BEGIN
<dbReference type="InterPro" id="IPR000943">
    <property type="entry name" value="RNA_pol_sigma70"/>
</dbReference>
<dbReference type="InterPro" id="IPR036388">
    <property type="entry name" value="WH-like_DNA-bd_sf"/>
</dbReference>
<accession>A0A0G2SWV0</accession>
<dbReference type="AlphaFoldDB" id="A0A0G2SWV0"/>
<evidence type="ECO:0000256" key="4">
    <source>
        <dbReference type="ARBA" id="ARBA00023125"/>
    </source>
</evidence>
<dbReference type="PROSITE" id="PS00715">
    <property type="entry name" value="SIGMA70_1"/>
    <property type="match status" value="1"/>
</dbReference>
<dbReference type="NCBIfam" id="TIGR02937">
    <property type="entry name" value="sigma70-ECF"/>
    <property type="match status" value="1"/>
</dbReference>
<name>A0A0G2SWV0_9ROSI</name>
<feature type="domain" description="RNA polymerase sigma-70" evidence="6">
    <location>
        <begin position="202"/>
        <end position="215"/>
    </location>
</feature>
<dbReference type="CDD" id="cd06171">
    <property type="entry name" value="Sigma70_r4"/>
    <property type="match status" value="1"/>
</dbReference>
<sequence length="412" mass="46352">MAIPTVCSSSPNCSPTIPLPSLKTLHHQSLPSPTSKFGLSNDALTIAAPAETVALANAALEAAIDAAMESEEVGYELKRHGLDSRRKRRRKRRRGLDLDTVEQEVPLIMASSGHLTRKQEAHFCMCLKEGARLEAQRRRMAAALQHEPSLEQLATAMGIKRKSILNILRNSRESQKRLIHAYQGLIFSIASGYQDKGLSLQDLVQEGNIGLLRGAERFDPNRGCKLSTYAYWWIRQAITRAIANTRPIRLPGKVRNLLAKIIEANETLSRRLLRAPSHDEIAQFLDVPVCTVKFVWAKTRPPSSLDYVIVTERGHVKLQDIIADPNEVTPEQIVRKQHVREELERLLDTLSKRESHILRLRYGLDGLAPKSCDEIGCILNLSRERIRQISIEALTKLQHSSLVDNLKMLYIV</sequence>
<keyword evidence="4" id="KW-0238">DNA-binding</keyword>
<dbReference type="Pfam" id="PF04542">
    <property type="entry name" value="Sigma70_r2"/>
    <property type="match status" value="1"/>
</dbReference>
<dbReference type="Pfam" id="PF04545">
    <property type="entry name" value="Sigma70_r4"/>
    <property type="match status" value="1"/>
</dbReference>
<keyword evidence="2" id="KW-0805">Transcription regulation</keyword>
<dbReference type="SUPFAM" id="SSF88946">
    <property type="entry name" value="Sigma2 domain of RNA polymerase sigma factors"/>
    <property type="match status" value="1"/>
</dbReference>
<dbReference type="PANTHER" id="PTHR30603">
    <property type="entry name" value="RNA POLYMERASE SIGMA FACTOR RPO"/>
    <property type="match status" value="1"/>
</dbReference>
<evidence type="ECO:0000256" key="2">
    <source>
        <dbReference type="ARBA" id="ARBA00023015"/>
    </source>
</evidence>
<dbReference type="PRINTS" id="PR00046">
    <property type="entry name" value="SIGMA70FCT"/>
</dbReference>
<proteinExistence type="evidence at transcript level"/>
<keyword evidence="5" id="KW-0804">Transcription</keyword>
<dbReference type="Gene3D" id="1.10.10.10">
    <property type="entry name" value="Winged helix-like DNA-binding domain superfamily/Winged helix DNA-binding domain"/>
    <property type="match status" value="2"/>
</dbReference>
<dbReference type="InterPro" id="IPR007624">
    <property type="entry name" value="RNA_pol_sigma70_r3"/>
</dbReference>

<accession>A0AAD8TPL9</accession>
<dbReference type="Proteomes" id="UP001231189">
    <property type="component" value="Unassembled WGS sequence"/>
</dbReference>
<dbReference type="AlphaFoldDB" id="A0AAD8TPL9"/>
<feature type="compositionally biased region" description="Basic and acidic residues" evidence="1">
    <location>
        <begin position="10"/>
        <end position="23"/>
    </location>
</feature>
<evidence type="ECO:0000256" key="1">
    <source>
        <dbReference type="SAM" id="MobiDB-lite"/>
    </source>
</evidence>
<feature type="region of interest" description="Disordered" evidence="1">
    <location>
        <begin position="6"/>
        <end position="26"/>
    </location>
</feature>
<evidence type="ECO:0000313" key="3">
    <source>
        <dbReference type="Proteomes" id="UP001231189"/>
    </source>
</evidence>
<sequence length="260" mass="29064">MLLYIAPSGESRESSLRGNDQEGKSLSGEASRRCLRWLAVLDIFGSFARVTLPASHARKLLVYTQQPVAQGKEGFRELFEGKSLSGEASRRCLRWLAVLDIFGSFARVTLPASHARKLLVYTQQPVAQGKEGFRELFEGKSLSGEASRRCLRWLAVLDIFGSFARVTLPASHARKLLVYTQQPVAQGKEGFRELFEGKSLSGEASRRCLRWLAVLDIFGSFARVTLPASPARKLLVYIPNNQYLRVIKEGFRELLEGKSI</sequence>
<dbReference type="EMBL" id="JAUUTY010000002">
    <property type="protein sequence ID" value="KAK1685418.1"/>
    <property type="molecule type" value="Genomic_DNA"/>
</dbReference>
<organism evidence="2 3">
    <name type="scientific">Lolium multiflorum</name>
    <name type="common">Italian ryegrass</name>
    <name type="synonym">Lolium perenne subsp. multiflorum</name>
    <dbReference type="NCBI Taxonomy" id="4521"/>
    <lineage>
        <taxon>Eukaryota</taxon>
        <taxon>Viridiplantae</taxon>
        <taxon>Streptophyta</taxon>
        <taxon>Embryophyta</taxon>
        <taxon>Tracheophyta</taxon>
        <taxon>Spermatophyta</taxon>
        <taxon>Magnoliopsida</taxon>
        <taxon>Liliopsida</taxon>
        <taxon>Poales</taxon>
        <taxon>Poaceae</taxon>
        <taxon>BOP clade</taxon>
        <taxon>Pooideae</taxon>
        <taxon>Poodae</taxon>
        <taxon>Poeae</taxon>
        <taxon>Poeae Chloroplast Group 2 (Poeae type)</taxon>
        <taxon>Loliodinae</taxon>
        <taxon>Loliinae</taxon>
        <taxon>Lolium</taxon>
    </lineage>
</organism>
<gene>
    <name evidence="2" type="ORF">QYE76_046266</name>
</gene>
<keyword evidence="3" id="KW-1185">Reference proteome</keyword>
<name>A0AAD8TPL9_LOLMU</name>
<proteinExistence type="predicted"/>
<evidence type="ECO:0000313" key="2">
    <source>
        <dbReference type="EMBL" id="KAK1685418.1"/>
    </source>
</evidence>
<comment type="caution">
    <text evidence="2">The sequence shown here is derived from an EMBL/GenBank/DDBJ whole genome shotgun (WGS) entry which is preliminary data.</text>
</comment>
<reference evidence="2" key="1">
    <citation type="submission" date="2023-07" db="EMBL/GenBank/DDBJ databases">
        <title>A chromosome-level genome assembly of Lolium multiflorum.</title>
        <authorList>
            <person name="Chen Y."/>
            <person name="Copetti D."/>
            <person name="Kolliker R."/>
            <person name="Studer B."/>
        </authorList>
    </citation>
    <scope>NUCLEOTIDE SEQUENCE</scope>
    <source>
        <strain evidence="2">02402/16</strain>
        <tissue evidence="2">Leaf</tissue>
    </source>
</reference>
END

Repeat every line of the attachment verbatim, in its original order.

<dbReference type="InterPro" id="IPR000943">
    <property type="entry name" value="RNA_pol_sigma70"/>
</dbReference>
<dbReference type="InterPro" id="IPR036388">
    <property type="entry name" value="WH-like_DNA-bd_sf"/>
</dbReference>
<accession>A0A0G2SWV0</accession>
<dbReference type="AlphaFoldDB" id="A0A0G2SWV0"/>
<evidence type="ECO:0000256" key="4">
    <source>
        <dbReference type="ARBA" id="ARBA00023125"/>
    </source>
</evidence>
<dbReference type="PROSITE" id="PS00715">
    <property type="entry name" value="SIGMA70_1"/>
    <property type="match status" value="1"/>
</dbReference>
<dbReference type="NCBIfam" id="TIGR02937">
    <property type="entry name" value="sigma70-ECF"/>
    <property type="match status" value="1"/>
</dbReference>
<name>A0A0G2SWV0_9ROSI</name>
<feature type="domain" description="RNA polymerase sigma-70" evidence="6">
    <location>
        <begin position="202"/>
        <end position="215"/>
    </location>
</feature>
<dbReference type="CDD" id="cd06171">
    <property type="entry name" value="Sigma70_r4"/>
    <property type="match status" value="1"/>
</dbReference>
<sequence length="412" mass="46352">MAIPTVCSSSPNCSPTIPLPSLKTLHHQSLPSPTSKFGLSNDALTIAAPAETVALANAALEAAIDAAMESEEVGYELKRHGLDSRRKRRRKRRRGLDLDTVEQEVPLIMASSGHLTRKQEAHFCMCLKEGARLEAQRRRMAAALQHEPSLEQLATAMGIKRKSILNILRNSRESQKRLIHAYQGLIFSIASGYQDKGLSLQDLVQEGNIGLLRGAERFDPNRGCKLSTYAYWWIRQAITRAIANTRPIRLPGKVRNLLAKIIEANETLSRRLLRAPSHDEIAQFLDVPVCTVKFVWAKTRPPSSLDYVIVTERGHVKLQDIIADPNEVTPEQIVRKQHVREELERLLDTLSKRESHILRLRYGLDGLAPKSCDEIGCILNLSRERIRQISIEALTKLQHSSLVDNLKMLYIV</sequence>
<keyword evidence="4" id="KW-0238">DNA-binding</keyword>
<dbReference type="Pfam" id="PF04542">
    <property type="entry name" value="Sigma70_r2"/>
    <property type="match status" value="1"/>
</dbReference>
<dbReference type="Pfam" id="PF04545">
    <property type="entry name" value="Sigma70_r4"/>
    <property type="match status" value="1"/>
</dbReference>
<keyword evidence="2" id="KW-0805">Transcription regulation</keyword>
<dbReference type="SUPFAM" id="SSF88946">
    <property type="entry name" value="Sigma2 domain of RNA polymerase sigma factors"/>
    <property type="match status" value="1"/>
</dbReference>
<dbReference type="PANTHER" id="PTHR30603">
    <property type="entry name" value="RNA POLYMERASE SIGMA FACTOR RPO"/>
    <property type="match status" value="1"/>
</dbReference>
<evidence type="ECO:0000256" key="2">
    <source>
        <dbReference type="ARBA" id="ARBA00023015"/>
    </source>
</evidence>
<dbReference type="PRINTS" id="PR00046">
    <property type="entry name" value="SIGMA70FCT"/>
</dbReference>
<proteinExistence type="evidence at transcript level"/>
<keyword evidence="5" id="KW-0804">Transcription</keyword>
<dbReference type="Gene3D" id="1.10.10.10">
    <property type="entry name" value="Winged helix-like DNA-binding domain superfamily/Winged helix DNA-binding domain"/>
    <property type="match status" value="2"/>
</dbReference>
<dbReference type="InterPro" id="IPR007624">
    <property type="entry name" value="RNA_pol_sigma70_r3"/>
</dbReference>

<accession>A0AAD8TPL9</accession>
<dbReference type="Proteomes" id="UP001231189">
    <property type="component" value="Unassembled WGS sequence"/>
</dbReference>
<dbReference type="AlphaFoldDB" id="A0AAD8TPL9"/>
<feature type="compositionally biased region" description="Basic and acidic residues" evidence="1">
    <location>
        <begin position="10"/>
        <end position="23"/>
    </location>
</feature>
<evidence type="ECO:0000256" key="1">
    <source>
        <dbReference type="SAM" id="MobiDB-lite"/>
    </source>
</evidence>
<feature type="region of interest" description="Disordered" evidence="1">
    <location>
        <begin position="6"/>
        <end position="26"/>
    </location>
</feature>
<evidence type="ECO:0000313" key="3">
    <source>
        <dbReference type="Proteomes" id="UP001231189"/>
    </source>
</evidence>
<sequence length="260" mass="29064">MLLYIAPSGESRESSLRGNDQEGKSLSGEASRRCLRWLAVLDIFGSFARVTLPASHARKLLVYTQQPVAQGKEGFRELFEGKSLSGEASRRCLRWLAVLDIFGSFARVTLPASHARKLLVYTQQPVAQGKEGFRELFEGKSLSGEASRRCLRWLAVLDIFGSFARVTLPASHARKLLVYTQQPVAQGKEGFRELFEGKSLSGEASRRCLRWLAVLDIFGSFARVTLPASPARKLLVYIPNNQYLRVIKEGFRELLEGKSI</sequence>
<dbReference type="EMBL" id="JAUUTY010000002">
    <property type="protein sequence ID" value="KAK1685418.1"/>
    <property type="molecule type" value="Genomic_DNA"/>
</dbReference>
<organism evidence="2 3">
    <name type="scientific">Lolium multiflorum</name>
    <name type="common">Italian ryegrass</name>
    <name type="synonym">Lolium perenne subsp. multiflorum</name>
    <dbReference type="NCBI Taxonomy" id="4521"/>
    <lineage>
        <taxon>Eukaryota</taxon>
        <taxon>Viridiplantae</taxon>
        <taxon>Streptophyta</taxon>
        <taxon>Embryophyta</taxon>
        <taxon>Tracheophyta</taxon>
        <taxon>Spermatophyta</taxon>
        <taxon>Magnoliopsida</taxon>
        <taxon>Liliopsida</taxon>
        <taxon>Poales</taxon>
        <taxon>Poaceae</taxon>
        <taxon>BOP clade</taxon>
        <taxon>Pooideae</taxon>
        <taxon>Poodae</taxon>
        <taxon>Poeae</taxon>
        <taxon>Poeae Chloroplast Group 2 (Poeae type)</taxon>
        <taxon>Loliodinae</taxon>
        <taxon>Loliinae</taxon>
        <taxon>Lolium</taxon>
    </lineage>
</organism>
<gene>
    <name evidence="2" type="ORF">QYE76_046266</name>
</gene>
<keyword evidence="3" id="KW-1185">Reference proteome</keyword>
<name>A0AAD8TPL9_LOLMU</name>
<proteinExistence type="predicted"/>
<evidence type="ECO:0000313" key="2">
    <source>
        <dbReference type="EMBL" id="KAK1685418.1"/>
    </source>
</evidence>
<comment type="caution">
    <text evidence="2">The sequence shown here is derived from an EMBL/GenBank/DDBJ whole genome shotgun (WGS) entry which is preliminary data.</text>
</comment>
<reference evidence="2" key="1">
    <citation type="submission" date="2023-07" db="EMBL/GenBank/DDBJ databases">
        <title>A chromosome-level genome assembly of Lolium multiflorum.</title>
        <authorList>
            <person name="Chen Y."/>
            <person name="Copetti D."/>
            <person name="Kolliker R."/>
            <person name="Studer B."/>
        </authorList>
    </citation>
    <scope>NUCLEOTIDE SEQUENCE</scope>
    <source>
        <strain evidence="2">02402/16</strain>
        <tissue evidence="2">Leaf</tissue>
    </source>
</reference>